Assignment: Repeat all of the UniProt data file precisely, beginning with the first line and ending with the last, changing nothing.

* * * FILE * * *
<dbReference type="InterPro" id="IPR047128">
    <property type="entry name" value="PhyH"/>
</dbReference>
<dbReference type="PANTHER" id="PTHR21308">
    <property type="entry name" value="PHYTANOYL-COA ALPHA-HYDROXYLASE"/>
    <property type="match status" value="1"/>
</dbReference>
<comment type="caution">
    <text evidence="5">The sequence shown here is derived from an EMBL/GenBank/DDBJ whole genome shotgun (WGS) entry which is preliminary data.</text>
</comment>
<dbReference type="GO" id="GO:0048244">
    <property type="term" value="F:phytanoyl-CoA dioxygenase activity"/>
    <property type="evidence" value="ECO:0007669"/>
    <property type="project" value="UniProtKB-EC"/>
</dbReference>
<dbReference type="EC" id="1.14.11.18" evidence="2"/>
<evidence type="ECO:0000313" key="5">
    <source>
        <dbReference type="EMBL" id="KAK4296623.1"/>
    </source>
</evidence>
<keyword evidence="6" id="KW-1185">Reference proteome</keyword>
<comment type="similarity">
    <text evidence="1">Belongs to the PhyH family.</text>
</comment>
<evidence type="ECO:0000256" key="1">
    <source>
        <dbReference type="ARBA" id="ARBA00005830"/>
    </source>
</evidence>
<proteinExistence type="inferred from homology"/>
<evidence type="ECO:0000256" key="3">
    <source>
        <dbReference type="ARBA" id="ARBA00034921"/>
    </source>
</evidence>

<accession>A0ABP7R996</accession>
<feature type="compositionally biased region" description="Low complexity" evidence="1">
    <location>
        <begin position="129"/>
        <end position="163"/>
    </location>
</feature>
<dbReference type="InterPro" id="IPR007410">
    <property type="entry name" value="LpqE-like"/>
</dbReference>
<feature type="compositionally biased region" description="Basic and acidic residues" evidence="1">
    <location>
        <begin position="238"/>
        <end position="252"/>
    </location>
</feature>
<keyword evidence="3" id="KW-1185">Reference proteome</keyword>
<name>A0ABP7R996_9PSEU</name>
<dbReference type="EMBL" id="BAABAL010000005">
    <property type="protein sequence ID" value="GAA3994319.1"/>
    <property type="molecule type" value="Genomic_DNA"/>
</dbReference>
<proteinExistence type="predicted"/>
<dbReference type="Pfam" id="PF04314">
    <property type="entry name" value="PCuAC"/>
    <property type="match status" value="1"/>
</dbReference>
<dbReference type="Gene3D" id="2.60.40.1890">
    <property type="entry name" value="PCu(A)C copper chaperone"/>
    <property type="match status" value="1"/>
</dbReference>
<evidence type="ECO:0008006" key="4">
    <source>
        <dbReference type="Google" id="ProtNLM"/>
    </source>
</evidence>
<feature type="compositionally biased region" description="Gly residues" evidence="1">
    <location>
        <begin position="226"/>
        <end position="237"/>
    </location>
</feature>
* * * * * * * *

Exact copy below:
<dbReference type="InterPro" id="IPR047128">
    <property type="entry name" value="PhyH"/>
</dbReference>
<dbReference type="PANTHER" id="PTHR21308">
    <property type="entry name" value="PHYTANOYL-COA ALPHA-HYDROXYLASE"/>
    <property type="match status" value="1"/>
</dbReference>
<comment type="caution">
    <text evidence="5">The sequence shown here is derived from an EMBL/GenBank/DDBJ whole genome shotgun (WGS) entry which is preliminary data.</text>
</comment>
<dbReference type="GO" id="GO:0048244">
    <property type="term" value="F:phytanoyl-CoA dioxygenase activity"/>
    <property type="evidence" value="ECO:0007669"/>
    <property type="project" value="UniProtKB-EC"/>
</dbReference>
<dbReference type="EC" id="1.14.11.18" evidence="2"/>
<evidence type="ECO:0000313" key="5">
    <source>
        <dbReference type="EMBL" id="KAK4296623.1"/>
    </source>
</evidence>
<keyword evidence="6" id="KW-1185">Reference proteome</keyword>
<comment type="similarity">
    <text evidence="1">Belongs to the PhyH family.</text>
</comment>
<evidence type="ECO:0000256" key="1">
    <source>
        <dbReference type="ARBA" id="ARBA00005830"/>
    </source>
</evidence>
<proteinExistence type="inferred from homology"/>
<evidence type="ECO:0000256" key="3">
    <source>
        <dbReference type="ARBA" id="ARBA00034921"/>
    </source>
</evidence>

<accession>A0ABP7R996</accession>
<feature type="compositionally biased region" description="Low complexity" evidence="1">
    <location>
        <begin position="129"/>
        <end position="163"/>
    </location>
</feature>
<dbReference type="InterPro" id="IPR007410">
    <property type="entry name" value="LpqE-like"/>
</dbReference>
<feature type="compositionally biased region" description="Basic and acidic residues" evidence="1">
    <location>
        <begin position="238"/>
        <end position="252"/>
    </location>
</feature>
<keyword evidence="3" id="KW-1185">Reference proteome</keyword>
<name>A0ABP7R996_9PSEU</name>
<dbReference type="EMBL" id="BAABAL010000005">
    <property type="protein sequence ID" value="GAA3994319.1"/>
    <property type="molecule type" value="Genomic_DNA"/>
</dbReference>
<proteinExistence type="predicted"/>
<dbReference type="Pfam" id="PF04314">
    <property type="entry name" value="PCuAC"/>
    <property type="match status" value="1"/>
</dbReference>
<dbReference type="Gene3D" id="2.60.40.1890">
    <property type="entry name" value="PCu(A)C copper chaperone"/>
    <property type="match status" value="1"/>
</dbReference>
<evidence type="ECO:0008006" key="4">
    <source>
        <dbReference type="Google" id="ProtNLM"/>
    </source>
</evidence>
<feature type="compositionally biased region" description="Gly residues" evidence="1">
    <location>
        <begin position="226"/>
        <end position="237"/>
    </location>
</feature>